Part 2 of my very busy day December 4, 2010:
Or as I like to refer to it: Walk Like the Breeze! Because that is what I felt like, the breeze! The Sealy 5k Jingle Bell Fun Run and Competitive Walk was such a huge success… I was on cloud 52! I don’t think it would have been possible for me to have a bad race. I don’t know what time it was when I left for Austin Saturday, but it must have been about 12:45 when I got to the race site. Race location and all information about the race are at this link: http://schrodifund.org/RunLiketheWind.htm.
What an awesome place! My first impression was turning off of a very busy Business 71 onto Old Bee Caves Road and finding wilderness within 1/4 mile of the highway! Saw my friend Mary Ntefidou just as I arrived at the race site. She is an amazing runner and an awesome friend! Soon after that I saw Deborah Sexton and not long after that, Debbie Evans, two more of my awesome ultra running friends. Deborah, Debbie and I are all getting ready for Across the Years http://www.acrosstheyears.com/ in December.
It took me a few minutes to get my gear ready and pick up my race packet and timing chip. Funny thing is that my goal for this race was to get in at least 100k. Guess what my race number was… 101. Anyone who knows me understands why I simply could not, would not stop at 100k. It had to be 101 or more. I fully intended to get on the course and walk until 10:30 Sunday morning. I gave the race director the leftover bananas and oranges from the Sealy 5k so they would not go to waste.
Next - hurry up and get on the course for a few laps. The loop was not really a loop, but a 1 kilometer meander through a beautiful wooded trail that was covered in mulch with a few well placed trip hazards (small tree stumps hidden in the mulch). After I walked the first 5k, I got my stuff from the car to set up my drop bag area with the other race participants. My plan for this race was to stop for a few minutes every time I completed 5k and look at the next one as a new 5k! I would certainly reach my distance goal if I only completed 5k an hour, and I was completing them just a teeny bit faster than that, including the stopped periods. I knew that I would probably slow down during the night, so whatever I could put in the bag before dark would be a huge bonus. Oops, just realized I forgot my headlamp. And I forgot to eat any solid food since really early that morning. Thanks to Deborah Sexton and Debbie Evans, who brought extra gear and had a headlamp I could borrow. Many thanks to RD Sam Voltaggio, chef extraordinaire… the race chow was amazing. When I realized how hungry I was, I asked for some protein and was given the most delicious burger I had ever tasted (only the meat, no bun or anything else). I don’t know where Sammy gets his beef or how he seasons it… but WOW!
The funny thing about me and race food is that I usually do not eat anything heavy during races. I usually totally rely on Perpetuem, Hammer Gel, Endurolytes, a spoonful of plain peanut butter every now and then, some bananas and orange slices, and some pineapple juice for variety, oh and don’t forget the black coffee during the night. But, that beef patty was just what I needed at the time. I never got any stomach discomfort or restroom issues through the whole race. When the sun started to go down, I put on a long sleeve shirt because the temperature dropped a little. I was not ready for the thermals until some time after midnight when I believe the cold front came through. Thankfully it was a dry front, so the wind just picked up a little and we were mostly protected from the wind by the woods.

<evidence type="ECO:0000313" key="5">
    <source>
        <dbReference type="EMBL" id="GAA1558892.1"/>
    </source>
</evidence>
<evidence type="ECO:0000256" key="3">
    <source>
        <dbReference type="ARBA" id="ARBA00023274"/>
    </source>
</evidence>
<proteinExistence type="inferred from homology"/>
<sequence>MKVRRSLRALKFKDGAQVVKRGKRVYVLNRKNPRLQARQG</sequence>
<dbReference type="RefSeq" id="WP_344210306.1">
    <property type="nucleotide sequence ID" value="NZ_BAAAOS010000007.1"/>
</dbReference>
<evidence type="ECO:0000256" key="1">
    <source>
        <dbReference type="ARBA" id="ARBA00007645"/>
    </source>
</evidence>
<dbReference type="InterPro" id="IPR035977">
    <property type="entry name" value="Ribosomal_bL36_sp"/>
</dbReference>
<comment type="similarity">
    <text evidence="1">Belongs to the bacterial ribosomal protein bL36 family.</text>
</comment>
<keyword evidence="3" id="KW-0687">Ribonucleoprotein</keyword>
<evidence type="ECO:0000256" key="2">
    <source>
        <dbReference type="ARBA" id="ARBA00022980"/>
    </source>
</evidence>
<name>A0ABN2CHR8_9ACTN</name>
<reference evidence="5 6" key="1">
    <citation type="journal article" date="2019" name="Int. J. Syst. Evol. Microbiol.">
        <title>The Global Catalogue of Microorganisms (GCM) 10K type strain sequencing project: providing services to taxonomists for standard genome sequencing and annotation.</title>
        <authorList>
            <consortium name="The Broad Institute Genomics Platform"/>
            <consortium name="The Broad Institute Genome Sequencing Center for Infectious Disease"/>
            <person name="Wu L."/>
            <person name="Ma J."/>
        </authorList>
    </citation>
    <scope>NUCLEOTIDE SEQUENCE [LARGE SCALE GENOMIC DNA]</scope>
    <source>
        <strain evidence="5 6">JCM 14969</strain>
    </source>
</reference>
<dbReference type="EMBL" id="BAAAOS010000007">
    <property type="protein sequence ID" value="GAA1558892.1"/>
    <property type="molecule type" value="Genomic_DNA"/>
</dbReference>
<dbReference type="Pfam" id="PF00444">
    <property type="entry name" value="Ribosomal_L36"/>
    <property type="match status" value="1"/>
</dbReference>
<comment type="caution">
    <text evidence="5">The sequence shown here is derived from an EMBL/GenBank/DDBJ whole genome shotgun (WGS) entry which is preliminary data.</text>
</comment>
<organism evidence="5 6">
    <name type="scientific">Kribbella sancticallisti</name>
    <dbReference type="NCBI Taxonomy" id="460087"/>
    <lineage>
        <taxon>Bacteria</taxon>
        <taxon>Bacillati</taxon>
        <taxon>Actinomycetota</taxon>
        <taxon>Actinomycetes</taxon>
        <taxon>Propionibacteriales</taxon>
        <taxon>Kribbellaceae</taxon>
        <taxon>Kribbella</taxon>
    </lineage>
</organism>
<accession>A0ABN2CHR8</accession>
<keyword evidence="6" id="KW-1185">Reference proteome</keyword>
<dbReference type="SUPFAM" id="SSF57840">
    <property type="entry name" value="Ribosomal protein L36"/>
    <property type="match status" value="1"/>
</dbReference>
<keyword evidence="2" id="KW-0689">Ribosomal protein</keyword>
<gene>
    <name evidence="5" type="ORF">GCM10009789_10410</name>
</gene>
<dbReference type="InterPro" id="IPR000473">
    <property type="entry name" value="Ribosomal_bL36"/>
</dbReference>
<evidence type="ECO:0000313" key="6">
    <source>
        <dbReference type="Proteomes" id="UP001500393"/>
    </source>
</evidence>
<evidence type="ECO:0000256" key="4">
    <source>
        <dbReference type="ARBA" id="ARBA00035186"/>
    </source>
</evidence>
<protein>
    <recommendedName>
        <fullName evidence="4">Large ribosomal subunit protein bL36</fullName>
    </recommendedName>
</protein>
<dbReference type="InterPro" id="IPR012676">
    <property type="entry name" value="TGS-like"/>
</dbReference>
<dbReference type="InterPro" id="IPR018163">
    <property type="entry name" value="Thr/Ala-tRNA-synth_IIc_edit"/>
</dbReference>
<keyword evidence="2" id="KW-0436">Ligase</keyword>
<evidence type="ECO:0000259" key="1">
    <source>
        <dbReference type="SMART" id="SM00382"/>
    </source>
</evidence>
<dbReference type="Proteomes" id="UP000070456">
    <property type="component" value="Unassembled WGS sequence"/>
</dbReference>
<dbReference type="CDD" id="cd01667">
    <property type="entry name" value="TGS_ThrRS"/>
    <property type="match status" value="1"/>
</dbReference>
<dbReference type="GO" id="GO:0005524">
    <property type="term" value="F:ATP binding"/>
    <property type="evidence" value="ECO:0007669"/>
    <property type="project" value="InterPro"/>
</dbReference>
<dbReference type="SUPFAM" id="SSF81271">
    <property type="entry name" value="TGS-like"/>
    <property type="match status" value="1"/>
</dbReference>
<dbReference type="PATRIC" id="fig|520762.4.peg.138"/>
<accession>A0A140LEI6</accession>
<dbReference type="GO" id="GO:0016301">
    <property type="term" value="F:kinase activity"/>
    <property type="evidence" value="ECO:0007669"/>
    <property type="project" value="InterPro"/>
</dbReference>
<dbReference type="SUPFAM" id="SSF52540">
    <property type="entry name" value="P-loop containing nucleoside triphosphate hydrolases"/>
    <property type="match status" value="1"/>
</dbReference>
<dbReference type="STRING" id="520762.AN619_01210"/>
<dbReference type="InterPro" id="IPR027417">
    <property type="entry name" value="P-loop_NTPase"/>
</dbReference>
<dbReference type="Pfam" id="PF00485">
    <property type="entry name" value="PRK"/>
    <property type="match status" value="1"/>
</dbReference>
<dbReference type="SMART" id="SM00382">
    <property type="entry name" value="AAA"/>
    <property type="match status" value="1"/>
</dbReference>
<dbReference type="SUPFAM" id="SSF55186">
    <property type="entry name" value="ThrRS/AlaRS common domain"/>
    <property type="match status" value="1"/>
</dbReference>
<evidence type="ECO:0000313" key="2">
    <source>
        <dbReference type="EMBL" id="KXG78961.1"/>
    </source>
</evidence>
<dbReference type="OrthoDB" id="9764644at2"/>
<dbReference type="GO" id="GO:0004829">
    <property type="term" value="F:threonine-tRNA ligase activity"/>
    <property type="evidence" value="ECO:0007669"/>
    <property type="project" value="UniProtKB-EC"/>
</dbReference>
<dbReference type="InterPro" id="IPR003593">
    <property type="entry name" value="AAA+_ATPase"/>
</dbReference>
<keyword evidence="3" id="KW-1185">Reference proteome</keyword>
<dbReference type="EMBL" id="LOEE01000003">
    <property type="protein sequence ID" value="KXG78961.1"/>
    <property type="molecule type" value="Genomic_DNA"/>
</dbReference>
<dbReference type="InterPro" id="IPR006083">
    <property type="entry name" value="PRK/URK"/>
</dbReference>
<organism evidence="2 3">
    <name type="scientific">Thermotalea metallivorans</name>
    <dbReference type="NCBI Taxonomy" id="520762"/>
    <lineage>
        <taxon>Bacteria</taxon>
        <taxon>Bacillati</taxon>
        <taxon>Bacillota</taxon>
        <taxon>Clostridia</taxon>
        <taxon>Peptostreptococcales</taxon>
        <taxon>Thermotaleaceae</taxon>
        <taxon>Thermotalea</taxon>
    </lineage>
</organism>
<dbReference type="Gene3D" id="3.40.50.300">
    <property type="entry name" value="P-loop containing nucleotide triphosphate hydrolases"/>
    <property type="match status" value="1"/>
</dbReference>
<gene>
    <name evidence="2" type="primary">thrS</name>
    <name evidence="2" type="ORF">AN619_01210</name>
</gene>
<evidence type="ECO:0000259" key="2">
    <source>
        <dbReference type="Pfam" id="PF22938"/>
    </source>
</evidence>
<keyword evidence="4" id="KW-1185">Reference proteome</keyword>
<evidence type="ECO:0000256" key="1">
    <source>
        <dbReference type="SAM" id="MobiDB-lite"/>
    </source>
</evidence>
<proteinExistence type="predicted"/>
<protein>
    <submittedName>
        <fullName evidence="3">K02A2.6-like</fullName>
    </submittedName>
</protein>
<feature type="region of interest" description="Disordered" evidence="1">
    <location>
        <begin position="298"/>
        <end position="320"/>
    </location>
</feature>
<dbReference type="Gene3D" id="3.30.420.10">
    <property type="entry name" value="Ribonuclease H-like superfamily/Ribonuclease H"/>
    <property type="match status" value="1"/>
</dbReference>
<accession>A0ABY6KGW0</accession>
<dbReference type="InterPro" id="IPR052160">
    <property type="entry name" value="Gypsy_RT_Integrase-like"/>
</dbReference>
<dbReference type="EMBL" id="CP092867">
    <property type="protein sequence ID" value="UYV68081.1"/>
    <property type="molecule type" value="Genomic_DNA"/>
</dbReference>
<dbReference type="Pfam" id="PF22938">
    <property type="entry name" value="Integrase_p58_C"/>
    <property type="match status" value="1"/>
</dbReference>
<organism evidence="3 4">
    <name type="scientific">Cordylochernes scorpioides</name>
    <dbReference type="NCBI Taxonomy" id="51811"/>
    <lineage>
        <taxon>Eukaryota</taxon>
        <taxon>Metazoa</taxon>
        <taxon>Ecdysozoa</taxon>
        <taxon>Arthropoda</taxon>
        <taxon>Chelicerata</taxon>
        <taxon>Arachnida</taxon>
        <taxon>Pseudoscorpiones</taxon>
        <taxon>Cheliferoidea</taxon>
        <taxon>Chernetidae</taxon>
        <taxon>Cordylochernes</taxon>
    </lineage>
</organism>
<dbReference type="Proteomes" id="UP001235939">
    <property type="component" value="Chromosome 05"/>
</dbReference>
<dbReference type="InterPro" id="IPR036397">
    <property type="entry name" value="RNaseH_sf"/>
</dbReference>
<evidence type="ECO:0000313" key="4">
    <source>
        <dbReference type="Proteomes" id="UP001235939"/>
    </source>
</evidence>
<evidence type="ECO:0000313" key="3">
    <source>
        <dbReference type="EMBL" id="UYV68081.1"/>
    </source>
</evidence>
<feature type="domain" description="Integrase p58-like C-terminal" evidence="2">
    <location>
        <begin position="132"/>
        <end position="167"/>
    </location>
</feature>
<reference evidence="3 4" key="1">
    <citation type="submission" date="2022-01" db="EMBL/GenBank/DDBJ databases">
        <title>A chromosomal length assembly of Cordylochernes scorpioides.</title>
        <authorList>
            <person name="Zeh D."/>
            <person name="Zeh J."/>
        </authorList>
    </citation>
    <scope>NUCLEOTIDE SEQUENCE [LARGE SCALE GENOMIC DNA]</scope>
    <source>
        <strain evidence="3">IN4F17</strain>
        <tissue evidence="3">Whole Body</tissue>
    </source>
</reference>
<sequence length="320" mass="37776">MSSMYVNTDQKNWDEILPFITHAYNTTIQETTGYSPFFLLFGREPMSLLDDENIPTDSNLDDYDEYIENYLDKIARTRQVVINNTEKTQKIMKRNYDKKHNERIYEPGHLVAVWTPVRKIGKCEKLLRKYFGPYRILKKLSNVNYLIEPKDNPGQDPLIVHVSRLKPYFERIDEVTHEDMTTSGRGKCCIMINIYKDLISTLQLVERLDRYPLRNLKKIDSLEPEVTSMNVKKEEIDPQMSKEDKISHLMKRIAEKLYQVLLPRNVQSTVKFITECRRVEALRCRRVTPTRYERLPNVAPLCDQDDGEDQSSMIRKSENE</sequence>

Back to the race plan; I mostly stuck to the plan of walking 5 loops and taking a little rest break, from 2 to 5 minutes. I love that the loop was 1k, so I never had to carry anything. I could wait a few hundred meters if I got thirsty on the trail. I usually took a small drink of water or Heed at 3k, and then drank plenty every time I refueled. There were a few times when I just refueled, hydrated and kept moving, but that was not part of the plan, so I was very careful to take the breaks. After all, this was supposed to be a training walk… getting me ready for Across the Years. I didn’t start at the same time as everyone else, so no chance I was going to move up from last place.
I need to repeat once more what a wonderful place this was to have an event like this! Thinking about the things I heard and saw (?) in the woods after dark. I was listening to my usual heavy metal with only one earbud in and started to hear strange sounds so turned off the music for a while. I was just the wind making the tree limbs creak and groan. The strange things I was seeing turned out to be rather large spiders trying to make their way through the mulch bed on the path. Their eyes glowed in the light from the headlamp like tiny little green strobe lights. There must have been thousands of them. The reason I know they were spiders is I stopped to see where the little green flashing lights were coming from… and it was a huge honking spider! (Not really that huge, about the size of a nickel including his legs) So, I had fun avoiding crushing spiders and watching out for those hidden tree stumps. Let me tell you, when you walk the same 1 kilometer loop enough times, you begin to remember exactly where you will encounter the trip hazards. LOL… I know I said a few choice words but I never fell down! Amazing, isn’t it!